The current stalemate
So far, the 123 negotiations have developed into a zero-sum game. Obtaining programmatic consent will benefit Korea because it will provide a solution to the spent fuel management problem and allow Korea to be more competitive in the global nuclear power plant market. However, Washington’s proliferation concerns and its management of the North Korean nuclear threat will be left unaddressed. On the other hand, an agreement without an advanced-consent revision will pacify Washington’s concerns regarding non-proliferation and civil nuclear global norms but will leave Seoul searching for alternative solutions to its permanent storage problem.
If the two sides fail to negotiate a new agreement, Korea has the option to import replacement nuclear fuel from countries such as Russia or France that do not impose as strict controls as the United States. However, both sides will have more to lose without a nuclear cooperation agreement. For Korea, importing nuclear fuel from other countries will strain its relationship with Washington, a predicament Seoul will not want to find itself in. Similarly, Washington will want to maintain its relationship with Seoul and will face pressures from the domestic nuclear industry, which has much to gain from a new ROK-US nuclear cooperation agreement. Nevertheless, negotiations so far have proven that strong disagreements continue to exist between the two countries.
Obstacles to an Agreement: Conference Summary
During the October conference, discussants pointed out a number of obstacles that could hinder progress in future negotiations. The most obvious one is the political transitions that have been taking place concurrently within the two countries. They emphasized that, for Korea, the transition period tends to be shorter while, for the United States, the relevant government personnel will not be in place until late spring or early summer. They were particularly concerned about the mismanagement of the negotiations that could occur during transition periods. While the two-year extension appears to have put these concerns to rest, at least for now, whether the two sides could come to an agreement that could be mutually beneficial remains to be seen.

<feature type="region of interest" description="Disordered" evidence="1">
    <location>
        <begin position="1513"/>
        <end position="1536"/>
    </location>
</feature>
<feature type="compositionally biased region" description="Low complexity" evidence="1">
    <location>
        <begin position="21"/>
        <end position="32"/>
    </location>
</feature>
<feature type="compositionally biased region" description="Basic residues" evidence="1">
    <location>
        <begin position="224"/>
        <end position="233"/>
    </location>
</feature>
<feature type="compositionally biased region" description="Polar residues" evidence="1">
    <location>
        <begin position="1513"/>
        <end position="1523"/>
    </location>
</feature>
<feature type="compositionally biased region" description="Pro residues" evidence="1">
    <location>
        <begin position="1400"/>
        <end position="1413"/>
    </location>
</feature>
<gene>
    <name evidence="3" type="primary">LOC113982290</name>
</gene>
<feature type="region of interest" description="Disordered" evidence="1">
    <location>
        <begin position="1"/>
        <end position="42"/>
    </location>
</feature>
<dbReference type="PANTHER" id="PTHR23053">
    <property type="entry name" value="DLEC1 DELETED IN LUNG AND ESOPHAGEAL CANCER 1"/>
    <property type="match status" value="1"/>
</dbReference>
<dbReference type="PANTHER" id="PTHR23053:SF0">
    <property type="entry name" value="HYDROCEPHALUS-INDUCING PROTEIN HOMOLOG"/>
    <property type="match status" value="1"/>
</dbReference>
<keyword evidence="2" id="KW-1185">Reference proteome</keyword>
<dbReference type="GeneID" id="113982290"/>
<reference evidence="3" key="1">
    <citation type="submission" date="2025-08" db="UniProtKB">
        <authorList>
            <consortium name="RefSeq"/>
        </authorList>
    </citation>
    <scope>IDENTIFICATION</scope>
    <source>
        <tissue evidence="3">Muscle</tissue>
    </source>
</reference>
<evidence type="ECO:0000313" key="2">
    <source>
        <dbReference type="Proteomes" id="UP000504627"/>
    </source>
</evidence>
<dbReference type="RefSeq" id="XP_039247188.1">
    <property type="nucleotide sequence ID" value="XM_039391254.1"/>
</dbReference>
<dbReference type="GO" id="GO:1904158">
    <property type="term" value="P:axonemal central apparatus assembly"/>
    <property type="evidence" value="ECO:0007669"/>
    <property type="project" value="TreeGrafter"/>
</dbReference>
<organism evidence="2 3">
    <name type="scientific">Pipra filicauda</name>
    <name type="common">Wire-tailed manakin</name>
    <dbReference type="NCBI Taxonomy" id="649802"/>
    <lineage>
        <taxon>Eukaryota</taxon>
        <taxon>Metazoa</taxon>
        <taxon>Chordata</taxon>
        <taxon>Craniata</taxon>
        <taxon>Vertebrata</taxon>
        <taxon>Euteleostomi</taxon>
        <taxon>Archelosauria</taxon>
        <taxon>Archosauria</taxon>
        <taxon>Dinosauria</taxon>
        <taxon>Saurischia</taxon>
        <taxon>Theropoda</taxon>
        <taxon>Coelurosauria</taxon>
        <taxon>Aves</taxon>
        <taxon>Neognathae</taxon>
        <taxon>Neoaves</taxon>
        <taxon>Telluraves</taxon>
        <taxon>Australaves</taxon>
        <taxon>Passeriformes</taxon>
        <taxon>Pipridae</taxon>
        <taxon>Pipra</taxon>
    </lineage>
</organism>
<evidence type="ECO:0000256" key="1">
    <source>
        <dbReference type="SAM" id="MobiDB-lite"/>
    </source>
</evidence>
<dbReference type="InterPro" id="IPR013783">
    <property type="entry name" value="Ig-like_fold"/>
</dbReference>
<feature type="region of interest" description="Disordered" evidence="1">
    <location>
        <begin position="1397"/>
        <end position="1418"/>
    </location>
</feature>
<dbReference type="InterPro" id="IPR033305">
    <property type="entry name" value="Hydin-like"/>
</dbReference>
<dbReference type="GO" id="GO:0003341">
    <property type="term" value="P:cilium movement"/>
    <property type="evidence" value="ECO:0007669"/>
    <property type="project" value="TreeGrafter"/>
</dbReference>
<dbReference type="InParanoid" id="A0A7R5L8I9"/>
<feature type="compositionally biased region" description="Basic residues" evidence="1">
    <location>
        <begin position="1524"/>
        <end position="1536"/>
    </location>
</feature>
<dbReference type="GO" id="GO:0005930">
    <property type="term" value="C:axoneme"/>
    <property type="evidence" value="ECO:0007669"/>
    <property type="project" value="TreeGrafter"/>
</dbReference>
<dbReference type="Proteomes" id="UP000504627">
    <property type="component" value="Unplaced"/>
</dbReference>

Another issue that was brought up during the conference referred to the existence of external factors that could “reverberate” and make the 123 agreement more than just an energy issue. For example, if Korea signs an agreement without Washington’s programmatic consent, many Koreans will interpret the deal as a sign of Washington’s lack of trust in its long-time ally. Given that the agreement could provide Korea with the opportunity to be a global leader in terms of setting rules and norms for non-proliferation within the civil nuclear energy industry, many Koreans will be disappointed that the United States has failed to give them the appropriate degree of recognition and trust. More importantly, it will send a message to the Korean public that Washington does not fully trust Seoul as much as it trusts Japan, a country that was given advanced consent for its nuclear fuel cycle. Many will ask the question, “If Japan can have it, why can’t we?”